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A downplayed version of Executive Meddling, where the bosses forbid only the use of a specific trope (be it a certain character, scene, Plot Twist or so on) in a work, requiring the writers to find an alternative.
There can be numerous reasons for this. Perhaps the executive considered the trope in question cliché (or breaking their personal Willing Suspension of Disbelief) and wants the writers to go back and re-think it; maybe that character was too popular (or profitable) to be Killed Off for Real. Maybe the Foreshadowing was too obvious for Genre Savvy audience members; perhaps the prohibited trope was something offensive or controversial that might alienate potential audience members (or cause a firestorm), limiting the potential market for the product; or maybe it's simply a subject that the publisher wants no part of in the first place.
- Chiaki Konaka mentioned on his website that during early planning for Digimon Tamers, one of the first concepts for Juri Katou's father was that he was a Yakuza boss working in prostitution. Unsurprisingly, the producers nuked that one from orbit, Digimon being a kids' series and all. What ended up happening wasn't all that much more child-friendly, though.
- Ume Aoki mentioned in one of the art books that she originally planned to have a Wholesome Crossdresser in the four original tenants of Hidamari Sketch, but was shot down by her publisher.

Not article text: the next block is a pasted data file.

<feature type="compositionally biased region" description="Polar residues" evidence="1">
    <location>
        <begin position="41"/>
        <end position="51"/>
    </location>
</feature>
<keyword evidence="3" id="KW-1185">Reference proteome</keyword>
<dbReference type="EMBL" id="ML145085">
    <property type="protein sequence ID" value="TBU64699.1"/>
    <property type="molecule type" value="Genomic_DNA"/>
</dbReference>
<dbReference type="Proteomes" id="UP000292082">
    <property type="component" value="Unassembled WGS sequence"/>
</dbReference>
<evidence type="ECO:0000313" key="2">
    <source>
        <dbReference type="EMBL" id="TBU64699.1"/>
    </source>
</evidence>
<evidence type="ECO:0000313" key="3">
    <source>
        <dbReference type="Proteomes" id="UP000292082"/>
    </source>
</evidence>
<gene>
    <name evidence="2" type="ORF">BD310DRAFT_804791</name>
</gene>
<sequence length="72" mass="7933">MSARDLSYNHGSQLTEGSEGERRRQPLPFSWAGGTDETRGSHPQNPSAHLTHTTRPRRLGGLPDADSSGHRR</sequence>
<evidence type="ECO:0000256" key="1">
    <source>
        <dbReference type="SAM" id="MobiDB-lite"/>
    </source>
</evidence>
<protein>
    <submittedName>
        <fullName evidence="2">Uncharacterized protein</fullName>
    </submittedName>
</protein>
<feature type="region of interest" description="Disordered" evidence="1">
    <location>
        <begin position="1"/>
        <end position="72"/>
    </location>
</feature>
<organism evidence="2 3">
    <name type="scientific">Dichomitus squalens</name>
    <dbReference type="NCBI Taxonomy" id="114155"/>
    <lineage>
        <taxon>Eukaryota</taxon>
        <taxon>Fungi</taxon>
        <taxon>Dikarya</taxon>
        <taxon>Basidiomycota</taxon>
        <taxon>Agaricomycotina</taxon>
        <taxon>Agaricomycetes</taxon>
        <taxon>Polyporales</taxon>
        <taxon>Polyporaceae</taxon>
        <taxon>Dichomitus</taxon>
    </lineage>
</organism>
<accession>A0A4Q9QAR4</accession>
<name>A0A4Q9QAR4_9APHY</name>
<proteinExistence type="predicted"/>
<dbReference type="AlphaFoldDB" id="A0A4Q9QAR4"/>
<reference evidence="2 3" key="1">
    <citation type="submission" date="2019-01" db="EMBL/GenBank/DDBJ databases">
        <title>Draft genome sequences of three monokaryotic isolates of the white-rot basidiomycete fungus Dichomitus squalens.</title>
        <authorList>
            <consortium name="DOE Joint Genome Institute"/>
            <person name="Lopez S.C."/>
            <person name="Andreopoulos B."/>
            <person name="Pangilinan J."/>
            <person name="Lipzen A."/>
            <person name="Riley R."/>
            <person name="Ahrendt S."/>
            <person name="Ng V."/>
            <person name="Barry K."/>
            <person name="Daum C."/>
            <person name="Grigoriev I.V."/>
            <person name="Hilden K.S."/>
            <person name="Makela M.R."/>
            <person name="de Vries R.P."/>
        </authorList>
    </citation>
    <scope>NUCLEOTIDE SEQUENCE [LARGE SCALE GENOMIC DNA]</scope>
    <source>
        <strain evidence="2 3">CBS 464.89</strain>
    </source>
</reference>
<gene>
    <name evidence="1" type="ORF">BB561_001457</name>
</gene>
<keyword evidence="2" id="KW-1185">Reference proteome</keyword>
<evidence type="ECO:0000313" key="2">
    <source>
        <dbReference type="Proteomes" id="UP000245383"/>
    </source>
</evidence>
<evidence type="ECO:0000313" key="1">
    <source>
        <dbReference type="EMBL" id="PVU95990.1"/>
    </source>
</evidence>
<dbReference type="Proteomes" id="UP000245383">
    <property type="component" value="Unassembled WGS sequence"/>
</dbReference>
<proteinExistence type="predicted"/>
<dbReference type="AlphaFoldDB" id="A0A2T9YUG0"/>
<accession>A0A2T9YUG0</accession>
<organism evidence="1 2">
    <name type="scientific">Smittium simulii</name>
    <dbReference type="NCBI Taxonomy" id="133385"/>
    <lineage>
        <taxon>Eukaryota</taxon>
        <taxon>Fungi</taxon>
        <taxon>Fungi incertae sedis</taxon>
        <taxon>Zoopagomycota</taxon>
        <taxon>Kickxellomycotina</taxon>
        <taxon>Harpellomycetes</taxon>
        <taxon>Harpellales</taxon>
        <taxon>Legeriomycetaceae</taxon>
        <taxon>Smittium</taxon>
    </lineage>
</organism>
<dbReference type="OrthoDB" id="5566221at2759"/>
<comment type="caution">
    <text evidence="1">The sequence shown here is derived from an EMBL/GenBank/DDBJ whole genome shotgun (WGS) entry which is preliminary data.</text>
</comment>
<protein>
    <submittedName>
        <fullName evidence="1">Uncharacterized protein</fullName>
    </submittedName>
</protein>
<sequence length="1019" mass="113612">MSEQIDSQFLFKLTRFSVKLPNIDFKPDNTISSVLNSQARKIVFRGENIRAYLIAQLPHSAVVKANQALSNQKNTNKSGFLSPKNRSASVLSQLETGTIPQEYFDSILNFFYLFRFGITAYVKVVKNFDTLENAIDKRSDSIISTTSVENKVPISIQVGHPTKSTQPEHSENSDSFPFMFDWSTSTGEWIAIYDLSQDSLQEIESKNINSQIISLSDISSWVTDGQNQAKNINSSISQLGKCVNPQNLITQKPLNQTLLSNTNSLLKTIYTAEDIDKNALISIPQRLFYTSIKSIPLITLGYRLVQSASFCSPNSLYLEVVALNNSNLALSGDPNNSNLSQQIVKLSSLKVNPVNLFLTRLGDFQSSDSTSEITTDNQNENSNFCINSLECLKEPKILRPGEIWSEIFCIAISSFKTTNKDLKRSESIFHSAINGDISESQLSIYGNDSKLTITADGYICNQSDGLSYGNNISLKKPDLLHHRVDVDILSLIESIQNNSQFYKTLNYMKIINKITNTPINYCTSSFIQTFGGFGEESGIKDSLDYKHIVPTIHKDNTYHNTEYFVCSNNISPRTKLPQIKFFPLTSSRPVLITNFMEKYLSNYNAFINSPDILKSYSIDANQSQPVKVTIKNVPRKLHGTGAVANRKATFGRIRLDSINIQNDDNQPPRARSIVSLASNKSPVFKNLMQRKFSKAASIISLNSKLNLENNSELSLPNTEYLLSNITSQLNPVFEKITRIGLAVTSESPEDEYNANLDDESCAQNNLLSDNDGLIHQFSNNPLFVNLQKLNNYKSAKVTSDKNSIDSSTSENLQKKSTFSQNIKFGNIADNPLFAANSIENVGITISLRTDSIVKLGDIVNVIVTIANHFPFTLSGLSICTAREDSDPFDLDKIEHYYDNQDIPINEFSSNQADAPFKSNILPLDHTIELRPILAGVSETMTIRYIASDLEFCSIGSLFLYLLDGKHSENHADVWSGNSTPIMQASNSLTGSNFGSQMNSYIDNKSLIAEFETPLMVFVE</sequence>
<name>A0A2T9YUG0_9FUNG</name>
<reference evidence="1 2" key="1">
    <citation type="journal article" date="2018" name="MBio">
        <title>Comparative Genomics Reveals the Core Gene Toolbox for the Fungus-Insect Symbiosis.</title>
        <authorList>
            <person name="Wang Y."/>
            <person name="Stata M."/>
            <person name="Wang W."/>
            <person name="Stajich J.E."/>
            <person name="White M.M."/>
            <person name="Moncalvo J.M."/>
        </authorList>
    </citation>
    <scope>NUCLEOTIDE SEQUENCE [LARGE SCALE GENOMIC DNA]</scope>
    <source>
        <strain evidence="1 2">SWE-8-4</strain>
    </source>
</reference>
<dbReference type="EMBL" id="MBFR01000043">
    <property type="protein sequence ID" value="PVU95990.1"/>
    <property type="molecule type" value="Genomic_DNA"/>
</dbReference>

- Chris Claremont wanted to reveal that Mystique was not in fact Nightcrawler's mother, but his father, having impregnated Destiny while shapeshifted into male form. The editors did not approve, but more than one subsequent writer and a decent number of fans have considered Retconning this into being Nightcrawler's actual backstory, especially since Nightcrawler's actual parentage, mainly his father being the Marvel equivalent of Satan, and the story that revealed it are widely considered to be even worse.
- Another "who's the father" plotline involves Gwen Stacy's children of "Sins Past." Originally Gwen's two children were intended to be Pete's but the editors vetoed it, feeling it'd age the character. Norman Osborn was eventually the one who they'd decided to make the father of Gwen's children. This story quickly fell into Fanon Discontinuity.
- Sally Acorn was originally intended to die during the events of the "Endgame" arc of the Archie Comics Sonic the Hedgehog comic book. The decision not to kill her off wasn't from fan backlash in response to the rumors (the loudest of whom was probably David Gonterman). Editor Justin Gabrie (not SEGA) convinced then-writer Ken Penders not to go along with killing Sally as he has clarified on his site. The arc was also intended to be twice as long with a robo Sally taking the place of the real one for awhile. This idea was also scrapped.
- Jean Grey of the X-Men was not originally intended to die in the classic Dark Phoenix storyline. But editor-in-chief Jim Shooter insisted on a more severe punishment for her destruction of an inhabited world, so the story was rewritten at the last minute.
- As Shooter himself noted later, the original ending would be comparable to capturing Hitler at the end of WWII, taking away the German Army, and sending him off to live in some suburb, since he's harmless now.